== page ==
in prototypes. As I mentioned before, the majority of prototypes
have one or two EPROMs (or sometimes more like, for example, one
known prototype of The Legend of Zelda). These EPROMs require
a special EPROM board for them to work. To go back to the CD analogy
again, just as you can only copy files onto a CD-RW disc with
a CD-RW burner (and not with a CD-R burner), you cannot use EPROMs
on a regular production board (at least, not without additional
modification that I'll talk more about shortly).
On top of
there being official Nintendo prototype boards, these examples
have their CHR and PRG EPROMs covered by Nintendo-branded stickers
in a festive red and blue ensemble. Shy of Shigeru Miyamoto signing
his name with his telephone number on the front of the cart,
you would be hard pressed to find any more proof of legitimacy
than with an official Nintendo prototype label on a cartridge
holding an official Nintendo prototype board with official Nintendo
prototype EPROM stickers inside.
that, if you're out looking for changes, all four games previously
mentioned were found to be completely identical to their respective
final, released games.
standard prototype label you might see is one that's white (or
discolored yellow by age) and reads "*USA
VERSION* (FINAL/NTSC)" on the front label. I have not
personally bought any of these type of prototypes for the NES,
but I do have a Super Nintendo prototype of Super
Mario All-Stars that features the same label and wording,
and that turned out to be identical to the final game, as well.
boards are not the only official Nintendo prototype PCBs. This
DuckTales prototype demonstrates another example: an
NES-UNEPROM PCB. This is another
board found only in prototypes and is also a good way of authenticating
a prototype. DuckTales, by the way, was found to be the
same as the released game.
PAL prototype on NES-TKEPROM
in the NTSC format (North American region) are most sought after,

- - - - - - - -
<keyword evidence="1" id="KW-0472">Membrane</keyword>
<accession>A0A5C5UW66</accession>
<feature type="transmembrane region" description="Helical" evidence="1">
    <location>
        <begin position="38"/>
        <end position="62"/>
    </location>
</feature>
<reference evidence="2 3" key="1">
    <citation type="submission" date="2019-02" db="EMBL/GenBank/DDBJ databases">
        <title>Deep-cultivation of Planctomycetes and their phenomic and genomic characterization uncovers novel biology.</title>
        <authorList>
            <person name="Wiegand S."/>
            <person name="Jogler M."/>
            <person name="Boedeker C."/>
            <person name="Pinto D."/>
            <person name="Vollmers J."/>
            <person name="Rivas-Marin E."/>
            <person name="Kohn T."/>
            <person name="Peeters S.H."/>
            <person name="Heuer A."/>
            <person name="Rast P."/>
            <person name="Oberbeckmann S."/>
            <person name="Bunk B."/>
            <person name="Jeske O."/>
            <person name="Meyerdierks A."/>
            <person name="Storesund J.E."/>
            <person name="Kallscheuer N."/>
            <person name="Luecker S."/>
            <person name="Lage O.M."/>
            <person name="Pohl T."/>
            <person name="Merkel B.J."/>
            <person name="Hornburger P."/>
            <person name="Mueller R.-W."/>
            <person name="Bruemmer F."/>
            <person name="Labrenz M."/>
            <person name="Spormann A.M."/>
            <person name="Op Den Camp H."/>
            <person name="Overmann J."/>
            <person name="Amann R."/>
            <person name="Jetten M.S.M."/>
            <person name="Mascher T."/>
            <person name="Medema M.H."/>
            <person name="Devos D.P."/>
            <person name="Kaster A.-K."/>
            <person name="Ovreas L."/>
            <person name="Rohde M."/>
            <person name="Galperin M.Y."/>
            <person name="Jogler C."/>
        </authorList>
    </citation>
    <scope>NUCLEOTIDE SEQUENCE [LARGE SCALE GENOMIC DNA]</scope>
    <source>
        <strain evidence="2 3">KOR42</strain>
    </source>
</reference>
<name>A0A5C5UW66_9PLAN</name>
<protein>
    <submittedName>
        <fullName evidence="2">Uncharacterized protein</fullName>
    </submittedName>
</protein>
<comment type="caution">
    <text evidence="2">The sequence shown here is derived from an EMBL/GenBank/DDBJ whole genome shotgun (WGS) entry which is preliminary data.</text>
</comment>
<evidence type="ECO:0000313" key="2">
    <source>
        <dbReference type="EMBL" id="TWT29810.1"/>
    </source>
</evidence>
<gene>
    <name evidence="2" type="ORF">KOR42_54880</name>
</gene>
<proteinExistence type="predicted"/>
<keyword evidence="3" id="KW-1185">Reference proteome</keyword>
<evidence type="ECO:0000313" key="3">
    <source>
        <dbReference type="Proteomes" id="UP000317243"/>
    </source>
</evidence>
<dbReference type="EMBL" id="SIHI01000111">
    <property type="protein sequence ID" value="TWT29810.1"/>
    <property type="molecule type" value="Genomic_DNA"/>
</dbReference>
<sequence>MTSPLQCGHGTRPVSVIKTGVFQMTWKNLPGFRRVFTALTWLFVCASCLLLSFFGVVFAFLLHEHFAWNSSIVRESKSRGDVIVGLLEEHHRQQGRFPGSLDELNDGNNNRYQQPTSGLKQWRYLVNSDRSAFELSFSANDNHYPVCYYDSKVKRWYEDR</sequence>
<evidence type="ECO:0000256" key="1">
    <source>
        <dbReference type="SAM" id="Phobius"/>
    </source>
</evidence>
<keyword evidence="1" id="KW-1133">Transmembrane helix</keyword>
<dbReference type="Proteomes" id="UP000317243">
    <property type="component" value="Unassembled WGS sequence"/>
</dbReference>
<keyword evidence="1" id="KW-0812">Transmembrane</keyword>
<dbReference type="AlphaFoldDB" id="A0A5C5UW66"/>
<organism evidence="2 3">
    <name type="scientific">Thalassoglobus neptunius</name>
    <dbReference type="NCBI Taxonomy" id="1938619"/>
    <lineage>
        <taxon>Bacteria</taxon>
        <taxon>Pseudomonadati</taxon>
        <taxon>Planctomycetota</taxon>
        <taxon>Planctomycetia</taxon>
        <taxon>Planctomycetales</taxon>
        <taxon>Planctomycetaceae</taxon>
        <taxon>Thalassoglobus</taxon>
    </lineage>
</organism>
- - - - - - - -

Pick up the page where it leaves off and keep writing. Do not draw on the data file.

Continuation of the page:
while those in the PAL format (European region) generally do not
go for as much money. Why is that? For one, most prototype collectors
are located in the US. Two, NES games were sometimes released
in North America months (or even years) in advance of the European
release, thereby making differences in PAL format prototypes from
the final games harder to come by.
How can you
tell if a prototype is in the PAL format? If it's not stated on
the label or on the EPROM stickers, another indication is if a
European country is mentioned anywhere inside or outside the prototype.
The prototype pictured above is labeled "SAMPLE [ PARODIUS
] Germany," making it quite clear that the prototype
is PAL formatted. Parodius, by the way, was found to be
different from the released game.
3 prototype on NES-TKEPROM PCB with socketed EPROMs and cutout
won't be as cosmetically neat as the previous examples. Some might
even have their cartridges cut out so you can see the PCBs inside.
This was done mostly for EPROMs that were socketed because the
use of sockets can raise them up, making it difficult to close
the cartridge. (Also, the cutting away of plastic allowed developers
easy access to the EPROMs inside instead of having to unscrew
the cart every time from the back.)
see a prototype with sections of its cart's plastic drilled awayessentially,
if the thing looks like it's been through a trash compactor or
took a few bullets in its dayI get excited. My philosophy
is the worse a prototype looks, the better off your chances are
of finding differences. However, nothing is a guarantee, as some
prototypes with soldered EPROMs in clean carts have yielded some
amazing changes, too (as well as completely unreleased games).
Mutant Ninja Turtles II: The Arcade Game prototype on TLROM-02
Not all prototypes
use special prototype boards like NES-TKEPROM or NES-UNEPROM.
In the example shown above of Teenage Mutant Ninja Turtles
II: The Arcade Game, you will see that the CHR and PRG EPROMs
are on a PCB marked TLROM-02.
Notice the word "ROM" instead of "EPROM".
This PCB is a regular, old MROM-based PCB! That's right, some
prototypes are on production PCBs (meaning, PCBs you would find
inside of any normal cart).
be asking yourself, "But, wait! How is that possible? You
said that erasable EPROMs don't work on regular PCBs meant for
permanent storage of data, just as you can't burn CD-RWs in a
CD-R drive! How can EPROMs operate in a non-prototype PCB?"
TMNT II ROM board was meant to take only MROMs, but has been
modified with solder and wires to allow EPROMs.
In the case
of this TMNT II, the answer can found on the back of the
PCB. With extensive soldering and wiring, this PCB has been turned
from an otherwise normal production board into one modified to
accept EPROMs. (TMNT II was found to be different from
the released version.)
I will go
more into why you should be careful of prototypes with non-prototype
PCBs (i.e. regular MROM production PCBs like this one) in a later
section on prototype scams, but make a mental note for now that
NES reproductions use a similar process of converting regular
PCBs to handle EPROMs. Be extra cautious and inquire about the
provenance when in doubt about a prototype using a non-prototype